By early October of 2006, when I had gotten myself some more writing work, I had lots of notes, including some quotes and thoughts lifted from actual UA gaming sessions that had occurred in the campaign the previous year. Although these quotes seem completely irrelevant now, composed mostly of out-of-character talk, in fact they became a great source of inspiration for Vox. It was from them that I came up with the idea of encouraging outside chatter to have an in-game role.
A great example of this is the "DETECTIVE Brodksy?" joke that only five people in the entire universe -- my gaming group -- will ever appreciate. The UA characters we were playing in my campaign had to find a way to infiltrate a warehouse full of bad guys, with an undercover detective (Brodksy) somewhere inside. While plotting our entry, someone came up with the brilliant idea of just calling and asking for Detective Brodksy. "DETECTIVE Brodksy?" said the GM, mimicking the voice of one of the bad guys. This was followed by gunfire as, presumably, poor Detective Brodksy was gunned down, his cover blown by a bunch of amateur Adepts.
Of course, we never followed through on this plan -- this was all OOC nonsense -- but it nevertheless subtly influenced our characters' decisions in the upcoming raid. The irrelevant voice chatter had an in-game impact. So, I thought a year later, if that sort of chatter happens all the time, why not just encourage and allow some of that in Vox, and tear down the wall between IC and OOC? After all, the chatter IS relevant to the game, and if the characters are hearing Voices in their heads, who's to say that they don't hear the players' voices too, somewhere back in the noise?
By October 23, 2006, I had an outline of the book. As with most books (and in particular, HELLAS: Worlds of Sun & Stone), the end result was far larger than I had originally anticipated, with the final product weighing in at 196 pages, rather than 108. One interesting note is the little mention of "Queen Vickie" in one tiny little corner of my outline. This was nothing but a random idea I had jotted down years earlier after a particularly vivid and nonsensical dream, wherein little Victorian rugrats were running around a muddy city chased by shadowy men who wanted to find a tween Queen Victoria. Here is the entirety of what I typed into my computer, bleary-eyed with sleep:
Queen Vickie. steampunk/dresden dolls feel. Underworld, everyone flees from city streets and night into underground, no electricity, for safety, some kids sneak out elsewhere, brave, one captured and turns traitor. Back home on train next day traitor is there like nothing happened. Badness ensues. weird quiet kid in grey, saves, speaks -- Vickie's boyfriend, he says. smiles. hero? turns out no. he betrays, turns her in. Other girl is now mute, didn't make it into the cache, saw horrifying things the other boy did, won't speak, afraid of him, she knows. Four main characters, thus: girl hero (Vickie), guy bad grey hero, guy who turned traitor, mute girl.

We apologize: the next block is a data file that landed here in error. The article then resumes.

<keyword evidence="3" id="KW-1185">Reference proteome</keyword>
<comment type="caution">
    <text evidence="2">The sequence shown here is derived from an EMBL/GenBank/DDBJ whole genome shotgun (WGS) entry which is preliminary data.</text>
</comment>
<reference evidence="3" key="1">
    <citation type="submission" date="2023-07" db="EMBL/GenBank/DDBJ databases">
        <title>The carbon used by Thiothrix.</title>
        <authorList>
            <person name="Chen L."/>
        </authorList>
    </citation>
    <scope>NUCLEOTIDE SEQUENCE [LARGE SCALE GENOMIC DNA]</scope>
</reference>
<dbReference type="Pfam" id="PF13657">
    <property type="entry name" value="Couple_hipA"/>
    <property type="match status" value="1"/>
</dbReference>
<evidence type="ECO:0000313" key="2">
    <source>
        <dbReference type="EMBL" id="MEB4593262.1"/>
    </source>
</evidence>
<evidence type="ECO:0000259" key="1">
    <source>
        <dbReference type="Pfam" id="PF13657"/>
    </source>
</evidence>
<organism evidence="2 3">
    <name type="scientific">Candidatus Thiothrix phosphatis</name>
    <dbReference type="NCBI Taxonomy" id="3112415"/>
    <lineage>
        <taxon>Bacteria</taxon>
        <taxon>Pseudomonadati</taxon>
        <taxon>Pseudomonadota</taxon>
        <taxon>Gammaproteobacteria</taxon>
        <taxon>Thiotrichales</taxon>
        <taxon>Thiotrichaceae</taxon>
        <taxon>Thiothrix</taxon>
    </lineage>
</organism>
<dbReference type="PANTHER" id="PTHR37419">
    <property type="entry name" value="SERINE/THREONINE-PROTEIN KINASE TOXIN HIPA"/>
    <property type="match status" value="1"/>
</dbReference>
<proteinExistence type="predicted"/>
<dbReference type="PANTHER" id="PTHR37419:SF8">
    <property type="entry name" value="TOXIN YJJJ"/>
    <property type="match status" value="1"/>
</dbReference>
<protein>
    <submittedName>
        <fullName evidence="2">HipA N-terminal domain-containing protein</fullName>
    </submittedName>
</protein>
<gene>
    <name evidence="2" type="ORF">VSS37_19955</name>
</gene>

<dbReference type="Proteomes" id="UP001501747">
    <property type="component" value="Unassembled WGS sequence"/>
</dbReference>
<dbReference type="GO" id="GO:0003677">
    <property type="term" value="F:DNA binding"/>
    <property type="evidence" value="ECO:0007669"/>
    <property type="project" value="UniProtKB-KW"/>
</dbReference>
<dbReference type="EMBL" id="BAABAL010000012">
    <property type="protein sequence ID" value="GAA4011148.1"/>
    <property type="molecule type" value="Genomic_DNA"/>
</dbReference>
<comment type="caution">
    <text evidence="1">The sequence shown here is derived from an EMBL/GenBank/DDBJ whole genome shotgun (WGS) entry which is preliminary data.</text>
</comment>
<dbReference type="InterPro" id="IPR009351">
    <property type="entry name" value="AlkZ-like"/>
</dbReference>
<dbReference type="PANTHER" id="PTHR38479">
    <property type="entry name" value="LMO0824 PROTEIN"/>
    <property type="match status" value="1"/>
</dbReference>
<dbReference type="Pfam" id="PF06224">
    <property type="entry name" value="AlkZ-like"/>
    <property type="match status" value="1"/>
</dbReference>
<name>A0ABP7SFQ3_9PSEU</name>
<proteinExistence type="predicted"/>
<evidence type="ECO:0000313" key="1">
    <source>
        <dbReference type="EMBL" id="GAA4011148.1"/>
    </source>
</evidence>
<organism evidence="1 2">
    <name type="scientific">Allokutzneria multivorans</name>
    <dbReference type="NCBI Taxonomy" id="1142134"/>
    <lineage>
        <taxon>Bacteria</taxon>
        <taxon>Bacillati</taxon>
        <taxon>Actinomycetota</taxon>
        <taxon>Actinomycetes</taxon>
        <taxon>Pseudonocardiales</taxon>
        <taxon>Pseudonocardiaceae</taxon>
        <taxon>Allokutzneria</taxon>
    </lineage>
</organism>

This nugget of stream-of-consciousness nonsense sat in a "random notes" document I keep on my computer for almost five years before I snatched it up and stuck it in Vox. Most of what's there is gibberish that didn't make it into the actual setting, but it did help to inspire the setting, as well as a supplement to Vox that I have planned -- if the book is at least a marginal success, that is.
Influences surround you when you're designing a game. No one creates in a vacuum; everything is tainted, however subtly, by something else, or many somethings. When I sat down to create a mockup of Vox based on my outline, I found myself scribbling random ideas and thoughts all over the pages of the proof. To name but a few: Dark Messiah and Prey were two PC games I had recently been playing, and each of them includes some element related to the "Voice in your head" concept; the film Stranger Than Fiction is all about a protagonist with a voice in his head; and the book The Brief History of the Dead by Kevin Brockmeier deals with similar themes, and came along at just the right time for me to work pieces of it into Vox.
The next official hint of Vox was jotted down in another Moleskine sometime around November 20, 2006. I know this because November 20 is when Jerry Grayson and I first decided on HELLAS: Worlds of Sun & Stone as the name of that RPG, and the opposite page contains me working out how the HELLAS subtitle would break down. On the other side, however, was a rough idea for a Vox logo that I tried, and then abandoned, and then in a way sort of brought back in the last month before publication. I knew that there was some relationship between the V and the X, some sort of mirroring effect, but I didn't know exactly what, back then.
Between December and March of 2007, I started to secure the assistance of other creative types I knew, for writing and photographic help; most notable among them are Will Reeves, Ryan Elliott, the aforementioned Milly Hacker, and Nievita Hartness. To one degree or another, they all helped shape what Vox became.